# How much carbonation is in one liter of commercial fountain Coca-Cola

From what I understand generally Coke is carbonated to roughly 6.2 g per liter in bottles and cans, or 3.1 volumes of CO2. I was watching this video because I was curious about how fountain soda machines worked.

By the end of the video they suggest that the soda is carbonated to around 5 volumes of carbonation. Which as I understand would be somewhere in the realm of 11 g of CO2 per liter, almost twice that of the normal soda. I imagine there are a couple other factors involved, like they are dispensing more CO2 than is actually dissolved in the soda as a consequence of trying to instantly carbonate. According to everything I know about carbonation I know from beer making they are carbonating almost 20 times higher than a forced beer carbonation technique in home brewing. Can anyone help me better understand this? I would think that the carbonation level difference between bottled and fountain soda would be something highly controlled by beverage companies for the sake of product consistency.

I did some additional reading and found that the correct maintenance levels on soda fountains with chilled water to roughly 40 degrees F is 75 psi if that helps. For 3.1 volumes of carbonation as I understand equilibrium would be just like 5 psig. I know I missing something big.

I can only assume that the rate of carbonation loss is inversely exponential as the carbonation approaches closer to equilibrium for the environmental pressure. Would 5 volumes rapidly decarbonate to 2-3 volumes but not get much lower very quickly?

If the soda is not distributed, the rate of loss of $\ce{CO2}$ would be an exponential decay. So changing from 5 volumes to 3 volumes is faster than from 3 to 1 volumes.

A can of soda with 3 volumes of $\ce{CO2}$ has about 15 psi of extra pressure inside the can. If it was increased to 25 psi (5 volumes, like the fountain sodas), the can would need to be thicker to ensure it doesn't rupture, which would increase the cost of the can. There is a balance of the amount of $\ce{CO2}$ and the cost for the drink.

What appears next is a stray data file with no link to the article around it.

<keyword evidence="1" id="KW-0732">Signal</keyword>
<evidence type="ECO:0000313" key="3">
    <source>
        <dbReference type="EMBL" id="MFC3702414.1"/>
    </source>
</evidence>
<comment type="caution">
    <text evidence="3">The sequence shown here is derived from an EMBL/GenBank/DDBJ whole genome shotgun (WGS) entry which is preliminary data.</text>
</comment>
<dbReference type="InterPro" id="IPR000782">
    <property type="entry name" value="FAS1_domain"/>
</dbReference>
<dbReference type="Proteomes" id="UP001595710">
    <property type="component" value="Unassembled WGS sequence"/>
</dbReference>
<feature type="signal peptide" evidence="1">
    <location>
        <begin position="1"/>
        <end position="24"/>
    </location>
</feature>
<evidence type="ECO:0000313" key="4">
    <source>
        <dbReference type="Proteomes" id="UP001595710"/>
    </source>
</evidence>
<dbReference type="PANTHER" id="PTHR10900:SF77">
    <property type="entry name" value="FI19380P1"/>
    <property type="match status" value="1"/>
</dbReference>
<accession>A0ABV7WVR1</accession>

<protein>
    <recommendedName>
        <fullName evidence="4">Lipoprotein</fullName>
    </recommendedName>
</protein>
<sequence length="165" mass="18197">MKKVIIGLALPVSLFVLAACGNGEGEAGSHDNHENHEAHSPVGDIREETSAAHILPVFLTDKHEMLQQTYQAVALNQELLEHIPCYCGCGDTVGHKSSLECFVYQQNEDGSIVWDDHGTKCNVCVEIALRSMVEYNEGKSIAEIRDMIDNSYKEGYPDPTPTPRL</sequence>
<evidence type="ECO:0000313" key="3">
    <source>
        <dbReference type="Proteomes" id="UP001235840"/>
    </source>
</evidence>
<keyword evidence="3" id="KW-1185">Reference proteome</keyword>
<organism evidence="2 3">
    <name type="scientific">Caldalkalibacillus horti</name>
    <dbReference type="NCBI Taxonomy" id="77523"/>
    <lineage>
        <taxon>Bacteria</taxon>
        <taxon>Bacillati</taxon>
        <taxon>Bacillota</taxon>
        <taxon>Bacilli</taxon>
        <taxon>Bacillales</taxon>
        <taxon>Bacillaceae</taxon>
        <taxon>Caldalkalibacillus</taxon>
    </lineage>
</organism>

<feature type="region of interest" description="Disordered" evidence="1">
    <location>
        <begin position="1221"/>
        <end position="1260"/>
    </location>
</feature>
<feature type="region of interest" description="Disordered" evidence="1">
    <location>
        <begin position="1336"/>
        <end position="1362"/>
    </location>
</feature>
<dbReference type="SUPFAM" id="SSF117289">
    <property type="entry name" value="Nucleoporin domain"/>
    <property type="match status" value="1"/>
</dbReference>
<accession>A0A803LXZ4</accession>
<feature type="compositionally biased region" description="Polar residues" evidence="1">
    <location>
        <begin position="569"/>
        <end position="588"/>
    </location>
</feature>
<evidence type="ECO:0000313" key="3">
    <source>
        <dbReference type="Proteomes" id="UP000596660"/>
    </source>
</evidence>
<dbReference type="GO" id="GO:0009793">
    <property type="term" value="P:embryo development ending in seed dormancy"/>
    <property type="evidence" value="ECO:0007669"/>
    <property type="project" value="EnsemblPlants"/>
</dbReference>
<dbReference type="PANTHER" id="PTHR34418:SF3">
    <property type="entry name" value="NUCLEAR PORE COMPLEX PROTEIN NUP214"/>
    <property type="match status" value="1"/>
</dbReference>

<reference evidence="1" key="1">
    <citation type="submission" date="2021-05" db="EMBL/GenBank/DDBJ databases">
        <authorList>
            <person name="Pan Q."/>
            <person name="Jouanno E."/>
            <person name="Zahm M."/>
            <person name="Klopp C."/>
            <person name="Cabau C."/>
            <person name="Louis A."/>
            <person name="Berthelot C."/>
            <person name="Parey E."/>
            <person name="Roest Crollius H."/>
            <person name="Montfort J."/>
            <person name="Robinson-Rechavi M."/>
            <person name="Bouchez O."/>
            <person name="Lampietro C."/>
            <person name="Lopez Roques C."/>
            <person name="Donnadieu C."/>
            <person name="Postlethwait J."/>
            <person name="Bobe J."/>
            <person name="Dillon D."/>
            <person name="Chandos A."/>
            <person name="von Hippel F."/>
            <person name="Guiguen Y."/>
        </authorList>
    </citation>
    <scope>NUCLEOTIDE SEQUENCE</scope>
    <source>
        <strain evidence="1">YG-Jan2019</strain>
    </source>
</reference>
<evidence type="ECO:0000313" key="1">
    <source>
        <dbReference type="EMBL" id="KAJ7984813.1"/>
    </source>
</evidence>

• this is in reference to fountain soda though, not canned soda, and the pressure of co2 in fountain soda machines is 76-105 psi, and the discovery channel video suggests its dispensed at 5 volumes. so im confused. – user6794 Jun 10 '14 at 3:59
• @user6794 Which do you think tastes better, can sodas or fountain sodas? I prefer fountain sodas. If the formula is the same for fountain and can sodas, the only difference is in the amount of $CO_2$. I was explaining why they don't have more $CO_2$ in can drinks. – LDC3 Jun 10 '14 at 4:09
• Thats my question tho, what is the carbonation level of fountain drinks. – user6794 Jun 10 '14 at 4:10
• @user6794 Didn't the video say it was 5 volumes. I know can sodas are about 3 volumes. – LDC3 Jun 10 '14 at 4:13
• @user6794 Dispensing a fountain drink with 5 volumes may drop it down to 3 volumes. Opening a can with 3 volumes may drop it to 2.5 volumes. Pouring it out of the can may drop it below 2 volumes. I would say that you will always have more $\ce{CO2}$ from a fountain drink than from a can (with the same time from dispensing it). – LDC3 Jun 10 '14 at 4:22

The fountains over carbonate because the beverage is open for possibly a long time before being enjoyed and the idea is to have a happy customer. It is chilled but warming and approaching equilibrium with air (close to 0% CO2) as the dispensing ends.

A lot of the CO2 is already leaving at the time of dispensing which causes agitation and assists in the final mixing of the syrup. They have to operate at high pressures to achieve the high carbonation prior to dispensing in a continuous process with low dwell time for the gas and water.

Those who drink beer often are displeased with bubbles, they prefer the product to hold a stable head of foam rather than have continuously rising bubbles, using CO2 concentrations as provided by a soda fountain would cause pretty much any beer product to foam out of the cup as the bubbles will be too large and numerous.